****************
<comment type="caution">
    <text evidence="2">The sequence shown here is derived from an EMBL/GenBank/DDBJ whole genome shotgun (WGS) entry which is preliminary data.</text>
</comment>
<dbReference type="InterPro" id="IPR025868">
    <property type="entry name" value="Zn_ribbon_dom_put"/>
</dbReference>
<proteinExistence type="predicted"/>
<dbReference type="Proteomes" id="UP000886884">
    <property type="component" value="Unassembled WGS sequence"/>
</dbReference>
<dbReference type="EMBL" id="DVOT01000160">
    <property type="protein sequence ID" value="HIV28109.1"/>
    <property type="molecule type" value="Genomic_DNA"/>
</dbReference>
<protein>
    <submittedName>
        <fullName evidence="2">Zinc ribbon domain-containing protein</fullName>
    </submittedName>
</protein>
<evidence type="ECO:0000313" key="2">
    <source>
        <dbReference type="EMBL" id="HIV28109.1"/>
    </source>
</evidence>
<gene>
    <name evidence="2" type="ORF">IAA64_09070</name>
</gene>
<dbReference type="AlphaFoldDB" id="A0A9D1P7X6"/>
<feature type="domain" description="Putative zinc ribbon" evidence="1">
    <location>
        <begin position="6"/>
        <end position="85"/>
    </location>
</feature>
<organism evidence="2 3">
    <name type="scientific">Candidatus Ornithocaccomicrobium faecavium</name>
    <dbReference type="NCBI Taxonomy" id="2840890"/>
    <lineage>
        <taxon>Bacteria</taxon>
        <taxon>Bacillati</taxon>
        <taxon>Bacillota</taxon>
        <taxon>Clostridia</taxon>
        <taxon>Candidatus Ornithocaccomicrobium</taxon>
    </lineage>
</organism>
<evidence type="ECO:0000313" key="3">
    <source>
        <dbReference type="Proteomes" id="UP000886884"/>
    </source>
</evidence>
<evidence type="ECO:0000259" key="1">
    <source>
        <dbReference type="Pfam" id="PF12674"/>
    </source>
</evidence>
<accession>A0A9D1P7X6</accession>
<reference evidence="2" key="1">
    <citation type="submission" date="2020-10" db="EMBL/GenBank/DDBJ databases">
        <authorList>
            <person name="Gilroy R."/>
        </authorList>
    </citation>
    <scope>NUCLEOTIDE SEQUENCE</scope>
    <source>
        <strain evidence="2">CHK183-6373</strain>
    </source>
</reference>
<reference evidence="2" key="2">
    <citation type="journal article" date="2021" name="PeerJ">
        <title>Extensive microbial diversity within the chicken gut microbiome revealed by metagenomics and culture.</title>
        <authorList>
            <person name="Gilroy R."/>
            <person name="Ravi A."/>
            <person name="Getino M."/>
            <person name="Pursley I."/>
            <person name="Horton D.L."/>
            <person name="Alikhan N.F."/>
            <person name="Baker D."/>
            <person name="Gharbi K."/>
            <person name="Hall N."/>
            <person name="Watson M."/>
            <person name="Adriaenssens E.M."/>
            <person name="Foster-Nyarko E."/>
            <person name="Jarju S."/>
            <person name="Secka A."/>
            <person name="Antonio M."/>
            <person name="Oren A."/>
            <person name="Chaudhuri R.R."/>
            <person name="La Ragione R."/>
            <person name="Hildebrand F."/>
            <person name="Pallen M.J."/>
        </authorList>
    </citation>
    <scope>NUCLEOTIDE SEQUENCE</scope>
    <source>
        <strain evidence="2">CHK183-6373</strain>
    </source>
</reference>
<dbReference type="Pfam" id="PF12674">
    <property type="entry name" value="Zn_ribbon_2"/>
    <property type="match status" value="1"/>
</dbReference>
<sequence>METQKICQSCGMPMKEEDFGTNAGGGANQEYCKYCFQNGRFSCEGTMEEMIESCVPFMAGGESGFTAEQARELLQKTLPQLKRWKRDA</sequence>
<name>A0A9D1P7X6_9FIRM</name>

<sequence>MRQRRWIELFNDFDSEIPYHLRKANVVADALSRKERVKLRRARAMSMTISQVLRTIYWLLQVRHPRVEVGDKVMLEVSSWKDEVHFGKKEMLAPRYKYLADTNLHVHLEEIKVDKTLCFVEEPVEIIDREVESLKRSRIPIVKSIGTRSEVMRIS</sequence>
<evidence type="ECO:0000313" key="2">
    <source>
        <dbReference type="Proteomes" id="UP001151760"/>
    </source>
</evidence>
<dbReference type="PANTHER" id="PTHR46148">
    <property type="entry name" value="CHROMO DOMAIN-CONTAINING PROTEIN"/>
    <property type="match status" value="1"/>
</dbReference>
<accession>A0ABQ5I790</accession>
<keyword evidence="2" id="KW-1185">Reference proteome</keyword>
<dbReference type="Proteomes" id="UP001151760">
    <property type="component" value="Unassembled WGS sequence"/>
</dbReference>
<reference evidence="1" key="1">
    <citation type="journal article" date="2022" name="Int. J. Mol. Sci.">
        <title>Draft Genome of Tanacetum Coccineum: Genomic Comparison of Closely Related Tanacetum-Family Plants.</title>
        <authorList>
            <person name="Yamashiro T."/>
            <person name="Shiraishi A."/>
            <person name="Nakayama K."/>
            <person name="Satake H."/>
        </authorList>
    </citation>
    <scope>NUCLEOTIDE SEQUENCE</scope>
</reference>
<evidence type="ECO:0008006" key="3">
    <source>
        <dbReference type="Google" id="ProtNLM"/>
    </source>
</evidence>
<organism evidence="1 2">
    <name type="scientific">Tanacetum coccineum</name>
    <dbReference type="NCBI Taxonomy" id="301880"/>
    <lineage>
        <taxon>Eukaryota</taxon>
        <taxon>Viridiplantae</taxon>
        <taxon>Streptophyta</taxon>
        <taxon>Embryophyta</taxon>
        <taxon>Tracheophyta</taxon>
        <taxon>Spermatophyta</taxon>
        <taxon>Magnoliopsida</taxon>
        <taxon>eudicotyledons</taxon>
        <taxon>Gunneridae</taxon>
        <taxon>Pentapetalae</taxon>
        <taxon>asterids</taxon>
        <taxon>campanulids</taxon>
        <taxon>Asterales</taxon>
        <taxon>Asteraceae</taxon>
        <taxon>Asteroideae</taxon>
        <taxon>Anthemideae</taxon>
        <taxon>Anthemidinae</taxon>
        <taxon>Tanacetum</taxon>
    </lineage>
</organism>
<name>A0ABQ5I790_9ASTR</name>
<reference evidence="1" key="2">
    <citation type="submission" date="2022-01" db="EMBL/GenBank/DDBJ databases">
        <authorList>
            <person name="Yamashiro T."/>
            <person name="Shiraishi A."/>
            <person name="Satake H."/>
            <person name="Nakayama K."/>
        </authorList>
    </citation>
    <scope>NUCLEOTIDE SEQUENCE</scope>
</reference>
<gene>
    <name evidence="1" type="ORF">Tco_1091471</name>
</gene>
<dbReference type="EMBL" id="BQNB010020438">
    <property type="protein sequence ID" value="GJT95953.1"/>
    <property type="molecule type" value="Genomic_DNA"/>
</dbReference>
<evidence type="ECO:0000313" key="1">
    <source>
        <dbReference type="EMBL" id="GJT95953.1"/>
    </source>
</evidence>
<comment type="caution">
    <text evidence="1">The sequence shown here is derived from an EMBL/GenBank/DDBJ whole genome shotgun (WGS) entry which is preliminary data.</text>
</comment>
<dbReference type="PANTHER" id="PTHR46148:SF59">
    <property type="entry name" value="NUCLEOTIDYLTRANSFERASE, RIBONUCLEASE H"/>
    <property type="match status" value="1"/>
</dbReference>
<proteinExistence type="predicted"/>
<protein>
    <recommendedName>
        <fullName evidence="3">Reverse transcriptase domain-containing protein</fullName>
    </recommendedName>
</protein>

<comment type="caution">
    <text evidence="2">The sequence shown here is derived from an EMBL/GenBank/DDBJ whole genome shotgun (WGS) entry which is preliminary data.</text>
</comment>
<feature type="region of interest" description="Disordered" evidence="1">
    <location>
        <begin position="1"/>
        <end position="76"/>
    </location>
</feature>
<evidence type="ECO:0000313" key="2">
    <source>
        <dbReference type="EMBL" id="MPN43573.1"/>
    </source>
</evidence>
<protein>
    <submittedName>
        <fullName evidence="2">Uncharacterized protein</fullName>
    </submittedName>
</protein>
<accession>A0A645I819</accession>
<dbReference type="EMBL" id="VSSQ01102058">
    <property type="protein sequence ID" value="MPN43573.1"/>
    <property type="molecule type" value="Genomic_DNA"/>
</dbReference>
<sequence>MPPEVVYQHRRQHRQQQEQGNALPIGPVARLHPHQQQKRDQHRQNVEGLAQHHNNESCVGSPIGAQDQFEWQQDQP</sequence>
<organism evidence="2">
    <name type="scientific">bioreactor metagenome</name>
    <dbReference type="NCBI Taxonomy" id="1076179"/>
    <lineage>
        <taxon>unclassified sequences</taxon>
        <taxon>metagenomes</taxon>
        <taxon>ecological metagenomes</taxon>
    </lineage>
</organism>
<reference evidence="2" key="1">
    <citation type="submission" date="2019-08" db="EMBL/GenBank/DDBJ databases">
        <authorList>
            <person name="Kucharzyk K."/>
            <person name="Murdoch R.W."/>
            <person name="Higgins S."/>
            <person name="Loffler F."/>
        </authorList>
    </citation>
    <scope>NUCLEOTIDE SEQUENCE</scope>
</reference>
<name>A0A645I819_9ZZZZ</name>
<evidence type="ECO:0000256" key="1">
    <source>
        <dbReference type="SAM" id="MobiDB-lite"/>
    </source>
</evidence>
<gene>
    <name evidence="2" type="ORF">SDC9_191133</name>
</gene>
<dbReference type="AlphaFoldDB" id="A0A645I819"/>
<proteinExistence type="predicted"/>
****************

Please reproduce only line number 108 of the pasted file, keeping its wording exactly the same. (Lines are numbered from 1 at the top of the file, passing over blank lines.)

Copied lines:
        <dbReference type="Proteomes" id="UP001151760"/>